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International Poster Journal of Dentistry and Oral Medicine
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Int Poster J Dent Oral Med 9 (2007), No. 3     15. Sep. 2007

Int Poster J Dent Oral Med 2007, Vol 9 No 03, Poster 375

The importance of the dental exam for identification and diagnosis of genetic diseases

Language: English

Authors:
Prof. Cristina Maria Bortun, Assoc. Prof. Liliana Sandu, Assoc. Prof. Maria Puiu, Assist. Serban Talpos
Victor Babes University of Medicine and Pharmacy, Timisoara, Romania

Date/Event/Venue:
May 6-9, 2006
European Human Genetics Conference
Amsterdam Netherlands

Introduction

Nowadays, with the advances in molecular genetics and the study of human genome, there are great expectations for a better understanding of human diseases and further alternatives to prevent or even cure genetic disorders. Genetics is playing an important role in medical science and therfore it has reached an increasing awareness of genetics by the public.
Many dentists are interested in the fundamental principles and diagnosis of common genetic disorders and the treatment approach of genetically compromised patients.

Objectives

Registration and multidisciplinary investigation of genetic diseases between years 2000-2005.

Material and Methods

The genetic pathology determins often complex and extreme polimorph clinical aspects. The Department of Genetic from ,,Louis Turcanu" Children\'s Emergency Hospital investigated and observed between 2000 to 2005, 540 children with different genetic diseases. 78% (420 children) of them presented from minor to major dento-maxillofacial disorders and anomalies. Among the registrated cases cromosomial syndroms, monogenic diseases, different caused plurimalformative syndromes (cystic fibrosis, Pierre Robin Syndrome, Treacher Collins Syndrome, Apert Syndrome, Stickler Syndrome, MPZ Hurler, Trisomy 13, Trisomy 18, Velocardiofacial syndrome etc.), were found .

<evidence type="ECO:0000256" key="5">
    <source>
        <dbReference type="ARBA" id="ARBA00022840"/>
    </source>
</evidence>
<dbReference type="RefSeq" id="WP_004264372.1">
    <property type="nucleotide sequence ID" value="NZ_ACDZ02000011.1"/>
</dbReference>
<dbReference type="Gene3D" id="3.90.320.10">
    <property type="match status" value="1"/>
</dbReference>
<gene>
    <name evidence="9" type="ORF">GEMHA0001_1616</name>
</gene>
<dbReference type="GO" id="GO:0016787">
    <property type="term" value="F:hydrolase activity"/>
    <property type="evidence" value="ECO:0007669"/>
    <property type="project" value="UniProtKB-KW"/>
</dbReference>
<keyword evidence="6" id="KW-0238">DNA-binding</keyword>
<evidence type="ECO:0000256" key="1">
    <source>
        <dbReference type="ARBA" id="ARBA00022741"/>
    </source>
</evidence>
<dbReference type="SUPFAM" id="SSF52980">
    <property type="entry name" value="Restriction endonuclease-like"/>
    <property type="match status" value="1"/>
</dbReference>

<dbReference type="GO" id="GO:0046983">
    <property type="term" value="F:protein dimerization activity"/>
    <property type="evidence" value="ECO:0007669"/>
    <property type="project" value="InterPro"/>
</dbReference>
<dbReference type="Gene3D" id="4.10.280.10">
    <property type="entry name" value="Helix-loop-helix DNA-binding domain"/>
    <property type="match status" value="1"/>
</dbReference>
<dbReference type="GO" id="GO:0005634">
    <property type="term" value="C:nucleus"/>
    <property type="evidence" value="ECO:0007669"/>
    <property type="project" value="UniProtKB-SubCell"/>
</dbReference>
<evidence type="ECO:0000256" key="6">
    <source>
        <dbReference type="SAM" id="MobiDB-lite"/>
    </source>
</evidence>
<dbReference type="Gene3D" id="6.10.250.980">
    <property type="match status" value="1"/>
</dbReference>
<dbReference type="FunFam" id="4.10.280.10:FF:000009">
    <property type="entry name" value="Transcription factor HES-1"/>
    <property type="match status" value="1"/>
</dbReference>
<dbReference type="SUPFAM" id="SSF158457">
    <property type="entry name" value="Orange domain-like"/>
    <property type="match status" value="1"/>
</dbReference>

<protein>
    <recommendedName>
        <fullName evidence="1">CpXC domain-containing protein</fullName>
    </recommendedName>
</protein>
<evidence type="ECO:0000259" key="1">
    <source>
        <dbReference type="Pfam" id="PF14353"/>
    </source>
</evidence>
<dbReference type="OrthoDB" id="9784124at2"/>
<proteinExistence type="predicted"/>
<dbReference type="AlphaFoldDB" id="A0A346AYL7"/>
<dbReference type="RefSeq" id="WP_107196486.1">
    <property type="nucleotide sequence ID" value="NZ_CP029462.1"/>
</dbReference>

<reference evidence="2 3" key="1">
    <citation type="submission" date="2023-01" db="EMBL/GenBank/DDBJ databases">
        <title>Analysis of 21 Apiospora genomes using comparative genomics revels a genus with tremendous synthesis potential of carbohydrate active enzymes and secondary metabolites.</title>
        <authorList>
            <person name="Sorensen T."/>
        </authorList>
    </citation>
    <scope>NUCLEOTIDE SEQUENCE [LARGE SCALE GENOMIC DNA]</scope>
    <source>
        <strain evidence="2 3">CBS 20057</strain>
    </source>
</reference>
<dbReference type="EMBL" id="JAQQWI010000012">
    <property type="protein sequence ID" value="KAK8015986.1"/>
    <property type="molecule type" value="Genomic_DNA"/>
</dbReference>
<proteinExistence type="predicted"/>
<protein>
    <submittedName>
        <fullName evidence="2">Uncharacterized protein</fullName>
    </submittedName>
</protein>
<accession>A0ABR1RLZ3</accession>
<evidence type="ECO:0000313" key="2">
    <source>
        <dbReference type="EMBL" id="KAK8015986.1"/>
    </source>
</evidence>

The dental exam was often indispensable and highly important in revealing of hardly detectable diseases.
The dentist complets the multidisciplinary team which is observing and diagnosting genetic disease.

Fig. 1. Distrophy, dental displasia on anterior permanent teeth in cystic fibrosis child

Fig. 2. Cleidocranian disostosis Fig. 3. Treacher Collins Franceschetti Syndrome

Fig. 4. MPZ Hurler

Fig. 5. Amniotic banddisruption sequence syndrome Fig. 6. Crouzon Syndrom Fig. 7. MPZ - Hurler form

Fig. 8. Pierre Robin Sequence Fig. 9. Down Syndrome Fig. 10. Craniostenosis

Fig. 11. Familial Lip and Palate Cleft: A. Father Fig. 11. Familial Lip and Palate Cleft: B. Family Fig. 11. Familial Lip and Palate Cleft: C. Child

Results

28% presented the association of multiple dental anomalies, including agenesis, tooth mallposition and delayed development. Tooth agenesis is the most common developmental anomaly of the human dentition, occurring in 24% of the patients. The most frequent teeth agenesis is represented by the third molar (M3) agenesis, having a prevalence rate of 23%. On a contrary, permanent second molar (M2) agenesis is a rare occurrence, found only in one of the studied cases , consecutive orthodontic patients (0. 18%). 13% of patients presented facial cleft. From 63 cleft infants born in Timis between 2000 and 2005, 39.7% had associated malformations. There are about 400 known syndromes associated with cleft lip and/or palate.